Hey everyone! Very long time, no posts! This will hopefully be the beginning of a revival of my blog, since I will probably have more time after finishing high school and starting college. Where am I going? Michigan Tech! Yes, that place in Michigan that’s pretty much as far as you can go before you hit Canada and where summer is about a week long. As you can probably guess, I’m studying electrical engineering. I really like it there and have met some great people that share my obsession for electronics.

Updates. The quadcopter is not done :/. It probably won’t get done either. I was quite close to getting it flying, but it would just sit on the ground and spin in circles. I built another(!) LED cube, this time with blue LEDs. I made a nice set of circuit boards for driving it, with the circuit still copied from the Instructable I followed for the first one.

LED Cube Control Boards
LED Cube Control Boards

Running the test program to verify everything is good.

LED Cube Testing

A (not very good) picture of the cube running the main program.

LED Cube

Well that’s all I have at the moment. I’m working on a big LED installation for our dorm room next semester. All I’ll say right now is it involves ethernet, a teensy 3.1, and 12 meters of Adafruit Neopixel LED strip.

Power Supply Revision C

Sorry for not posting in a long while, but I’ve been busy with school. First, the quadcopter is still not finished, but my goal is to have it finished before next year.

Now onto the main topic of this post. As you probably know, I have a power supply project that I’ve been working on for quite some time. When I started my quadcopter project, it got pushed to the backburner, but I still kept slowly tweaking it. It’s back now, though, and better than ever.

While working on my quadcopter, I started using the Xmega series from Atmel. I really like these now, and their power and amount of I/O available make them great candidates for many projects. For Halloween, I built a 10-channel light controller that can be chained together with other control boards to greatly expand the number of channels. I didn’t finish it in time, but now I might be able to use it for Christmas (light shows anyone?). Since I wanted a large number of PWM channels per board without using something like a TLC5940, I used an Xmega A4.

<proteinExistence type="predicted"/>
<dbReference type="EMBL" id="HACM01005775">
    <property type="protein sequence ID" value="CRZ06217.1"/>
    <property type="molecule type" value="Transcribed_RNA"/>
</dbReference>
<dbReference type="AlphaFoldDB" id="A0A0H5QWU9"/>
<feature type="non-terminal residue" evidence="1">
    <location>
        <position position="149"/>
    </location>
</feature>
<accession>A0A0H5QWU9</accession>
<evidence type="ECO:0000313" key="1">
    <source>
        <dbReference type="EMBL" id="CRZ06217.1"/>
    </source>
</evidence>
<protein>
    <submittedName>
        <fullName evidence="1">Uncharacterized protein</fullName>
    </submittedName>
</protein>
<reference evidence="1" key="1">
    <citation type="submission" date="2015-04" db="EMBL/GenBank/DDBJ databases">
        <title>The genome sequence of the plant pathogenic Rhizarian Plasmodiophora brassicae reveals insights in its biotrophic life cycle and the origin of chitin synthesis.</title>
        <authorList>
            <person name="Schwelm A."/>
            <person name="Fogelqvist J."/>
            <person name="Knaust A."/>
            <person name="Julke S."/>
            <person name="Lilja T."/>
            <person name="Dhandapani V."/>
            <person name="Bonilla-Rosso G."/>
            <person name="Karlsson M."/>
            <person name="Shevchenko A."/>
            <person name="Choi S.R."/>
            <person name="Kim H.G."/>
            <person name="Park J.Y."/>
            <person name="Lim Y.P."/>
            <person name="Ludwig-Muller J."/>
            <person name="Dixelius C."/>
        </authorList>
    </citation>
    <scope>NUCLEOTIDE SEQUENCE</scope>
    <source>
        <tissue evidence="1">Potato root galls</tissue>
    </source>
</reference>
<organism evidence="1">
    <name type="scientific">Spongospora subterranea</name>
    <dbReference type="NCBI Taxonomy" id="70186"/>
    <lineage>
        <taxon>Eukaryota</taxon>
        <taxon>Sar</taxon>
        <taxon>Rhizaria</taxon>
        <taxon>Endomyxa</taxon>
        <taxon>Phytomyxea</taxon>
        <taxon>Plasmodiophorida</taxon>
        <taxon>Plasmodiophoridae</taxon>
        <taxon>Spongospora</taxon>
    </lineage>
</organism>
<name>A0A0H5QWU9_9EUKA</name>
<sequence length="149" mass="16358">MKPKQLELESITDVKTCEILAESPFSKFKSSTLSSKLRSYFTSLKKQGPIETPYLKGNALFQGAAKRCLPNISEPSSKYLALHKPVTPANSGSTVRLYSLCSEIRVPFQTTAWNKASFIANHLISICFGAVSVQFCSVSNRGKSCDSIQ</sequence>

One of the problems with the old power supply design was the display size and update rate. Adafruit stocks some OLED display modules, both in monochrome and color. OLED displays are known for their amazing contrast and sharpness, due to the fact that the pixel itself is light-emitting. A traditional LCD relies on either a backlight or reflected light to provide contrast. The LCD I was using previously communicated over I2C, which is a slower interface than SPI. It could have been the library I was using to control it, but I was not happy with the update rate I got with it. The OLED display that I got from Adafruit uses SPI, allowing me to push more data to it, faster. The physical size is smaller that my previous display, but since this is a graphical display, I can make the text as big (or as small) as I want.

While probably a bit overkill for the task, I also chose to use an Xmega A4 for my power supply. One of the Xmega’s advantages, besides the clock running at 32MHz at 3.3V, is the multiple SPI ports. Now I can update the DAC / read the ADC or update the display at the same time. This will hopefully give me a huge performance boost in update speed. Using the Xmega also gives me more pins to use, so I don’t need to use an I/O expander like before.

The rest of the design is pretty much the same as before, but with a couple improvements. Instead of using buttons, my rotary encoders are going to be the kind with one built in. This will help me create a more intuitive menu system than I could have in the past. Also, the tolerance of the critical resistors has been increased to 0.1%, which is more possible and cheaper now that I’ve switched to SMD parts. Hand assembly would take longer this way, but I can also just put down solder paste and stick the whole thing on my reflow skillet.

The boards and parts have been ordered, so here is a rendering done with eagleUp and Google SketchUp and a screenshot from Eagle.

Board layout and schematic. Available on GitHub

Render done using eagleUp and Google SketchUp

Revision C Design

I’ve started to work on revision C of the tinyCopter control board. There are a couple changes that I’m making, so I’ll go over those.

First, I moved the GPS module out from under the xmega. This way I shouldn’t have to deal with interference issues. Since I had trouble with my on-board power supply, I replaced the TPS61200 boost converter with an AP1117 3.3V linear regulator. I also added two LED’s to be used for status indicators. I’m also shrinking the main part of the board to reduce weight a little.

Re-routing the board for revision C. The board shape is also different.

Quadcopter PCBs Here!

Good news: the PCBs for the tinyCopter came in a couple days ago! Thanks to Laen over at the DorkbotPDX PCB order service for the stellar-quality boards! Now I can get to work assembling and testing the boards.

tinyCopter PCBs

tinyCopter Control Board

nRF24LU1+ Breakout Board

Now that I’ve more time to plan this project, I am really leaning towards using an off-the-shelf transmitter and receiver. The nRF24LU1+ is a really great chip, but unfortunately there is little information on actually programming (flashing firmware, not writing code) and actually using it. It looks like I may have ordered the extra components is vain, but such is the nature of developing (relatively) new devices.

Check out my photostream for more pictures!